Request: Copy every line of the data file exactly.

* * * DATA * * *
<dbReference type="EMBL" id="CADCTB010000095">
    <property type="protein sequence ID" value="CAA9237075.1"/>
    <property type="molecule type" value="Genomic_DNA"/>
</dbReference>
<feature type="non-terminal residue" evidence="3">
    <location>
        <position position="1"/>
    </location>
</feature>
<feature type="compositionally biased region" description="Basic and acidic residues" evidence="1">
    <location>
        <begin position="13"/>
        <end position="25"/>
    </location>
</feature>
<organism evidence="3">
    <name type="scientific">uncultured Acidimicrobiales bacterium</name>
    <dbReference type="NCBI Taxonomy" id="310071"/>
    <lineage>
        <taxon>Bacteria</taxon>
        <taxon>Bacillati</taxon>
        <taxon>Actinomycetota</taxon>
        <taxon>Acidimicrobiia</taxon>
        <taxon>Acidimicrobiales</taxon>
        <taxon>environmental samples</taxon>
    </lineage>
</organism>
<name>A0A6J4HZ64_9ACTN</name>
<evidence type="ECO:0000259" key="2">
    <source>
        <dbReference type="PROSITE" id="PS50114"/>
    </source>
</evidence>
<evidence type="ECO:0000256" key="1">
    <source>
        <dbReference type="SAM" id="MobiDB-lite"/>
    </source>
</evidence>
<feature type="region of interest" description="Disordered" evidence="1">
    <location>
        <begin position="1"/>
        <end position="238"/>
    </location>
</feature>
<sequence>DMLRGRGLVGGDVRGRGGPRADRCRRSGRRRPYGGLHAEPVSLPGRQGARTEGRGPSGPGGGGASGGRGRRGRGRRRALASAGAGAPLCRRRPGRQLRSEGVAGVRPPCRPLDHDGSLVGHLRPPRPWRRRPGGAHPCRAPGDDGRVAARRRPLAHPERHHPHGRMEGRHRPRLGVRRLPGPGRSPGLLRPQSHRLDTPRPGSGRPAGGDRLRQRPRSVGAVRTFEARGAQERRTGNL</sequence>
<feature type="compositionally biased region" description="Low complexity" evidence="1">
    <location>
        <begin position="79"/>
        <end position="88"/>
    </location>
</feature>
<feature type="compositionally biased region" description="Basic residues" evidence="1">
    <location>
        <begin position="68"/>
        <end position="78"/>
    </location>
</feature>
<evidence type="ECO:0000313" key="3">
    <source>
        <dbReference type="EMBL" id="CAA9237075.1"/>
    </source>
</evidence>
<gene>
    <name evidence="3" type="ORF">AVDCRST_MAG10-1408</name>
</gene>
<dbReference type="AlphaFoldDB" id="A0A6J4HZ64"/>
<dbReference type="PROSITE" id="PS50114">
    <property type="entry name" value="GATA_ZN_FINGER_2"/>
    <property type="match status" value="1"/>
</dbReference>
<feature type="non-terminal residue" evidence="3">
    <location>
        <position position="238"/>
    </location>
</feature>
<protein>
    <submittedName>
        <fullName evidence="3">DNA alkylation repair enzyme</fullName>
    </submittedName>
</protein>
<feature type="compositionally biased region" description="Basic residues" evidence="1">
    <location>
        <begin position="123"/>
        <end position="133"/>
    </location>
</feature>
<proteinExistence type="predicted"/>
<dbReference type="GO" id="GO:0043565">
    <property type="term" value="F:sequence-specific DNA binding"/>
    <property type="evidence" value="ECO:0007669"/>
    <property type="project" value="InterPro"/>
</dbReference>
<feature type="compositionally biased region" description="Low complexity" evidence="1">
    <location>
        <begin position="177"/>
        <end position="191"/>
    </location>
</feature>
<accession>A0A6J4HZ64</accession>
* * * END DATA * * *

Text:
<dbReference type="EMBL" id="CADCTB010000095">
    <property type="protein sequence ID" value="CAA9237075.1"/>
    <property type="molecule type" value="Genomic_DNA"/>
</dbReference>
<feature type="non-terminal residue" evidence="3">
    <location>
        <position position="1"/>
    </location>
</feature>
<feature type="compositionally biased region" description="Basic and acidic residues" evidence="1">
    <location>
        <begin position="13"/>
        <end position="25"/>
    </location>
</feature>
<organism evidence="3">
    <name type="scientific">uncultured Acidimicrobiales bacterium</name>
    <dbReference type="NCBI Taxonomy" id="310071"/>
    <lineage>
        <taxon>Bacteria</taxon>
        <taxon>Bacillati</taxon>
        <taxon>Actinomycetota</taxon>
        <taxon>Acidimicrobiia</taxon>
        <taxon>Acidimicrobiales</taxon>
        <taxon>environmental samples</taxon>
    </lineage>
</organism>
<name>A0A6J4HZ64_9ACTN</name>
<evidence type="ECO:0000259" key="2">
    <source>
        <dbReference type="PROSITE" id="PS50114"/>
    </source>
</evidence>
<evidence type="ECO:0000256" key="1">
    <source>
        <dbReference type="SAM" id="MobiDB-lite"/>
    </source>
</evidence>
<feature type="region of interest" description="Disordered" evidence="1">
    <location>
        <begin position="1"/>
        <end position="238"/>
    </location>
</feature>
<sequence>DMLRGRGLVGGDVRGRGGPRADRCRRSGRRRPYGGLHAEPVSLPGRQGARTEGRGPSGPGGGGASGGRGRRGRGRRRALASAGAGAPLCRRRPGRQLRSEGVAGVRPPCRPLDHDGSLVGHLRPPRPWRRRPGGAHPCRAPGDDGRVAARRRPLAHPERHHPHGRMEGRHRPRLGVRRLPGPGRSPGLLRPQSHRLDTPRPGSGRPAGGDRLRQRPRSVGAVRTFEARGAQERRTGNL</sequence>
<feature type="compositionally biased region" description="Low complexity" evidence="1">
    <location>
        <begin position="79"/>
        <end position="88"/>
    </location>
</feature>
<feature type="compositionally biased region" description="Basic residues" evidence="1">
    <location>
        <begin position="68"/>
        <end position="78"/>
    </location>
</feature>
<evidence type="ECO:0000313" key="3">
    <source>
        <dbReference type="EMBL" id="CAA9237075.1"/>
    </source>
</evidence>
<gene>
    <name evidence="3" type="ORF">AVDCRST_MAG10-1408</name>
</gene>
<dbReference type="AlphaFoldDB" id="A0A6J4HZ64"/>
<dbReference type="PROSITE" id="PS50114">
    <property type="entry name" value="GATA_ZN_FINGER_2"/>
    <property type="match status" value="1"/>
</dbReference>
<feature type="non-terminal residue" evidence="3">
    <location>
        <position position="238"/>
    </location>
</feature>
<protein>
    <submittedName>
        <fullName evidence="3">DNA alkylation repair enzyme</fullName>
    </submittedName>
</protein>
<feature type="compositionally biased region" description="Basic residues" evidence="1">
    <location>
        <begin position="123"/>
        <end position="133"/>
    </location>
</feature>
<proteinExistence type="predicted"/>
<dbReference type="GO" id="GO:0043565">
    <property type="term" value="F:sequence-specific DNA binding"/>
    <property type="evidence" value="ECO:0007669"/>
    <property type="project" value="InterPro"/>
</dbReference>
<feature type="compositionally biased region" description="Low complexity" evidence="1">
    <location>
        <begin position="177"/>
        <end position="191"/>
    </location>
</feature>
<accession>A0A6J4HZ64</accession>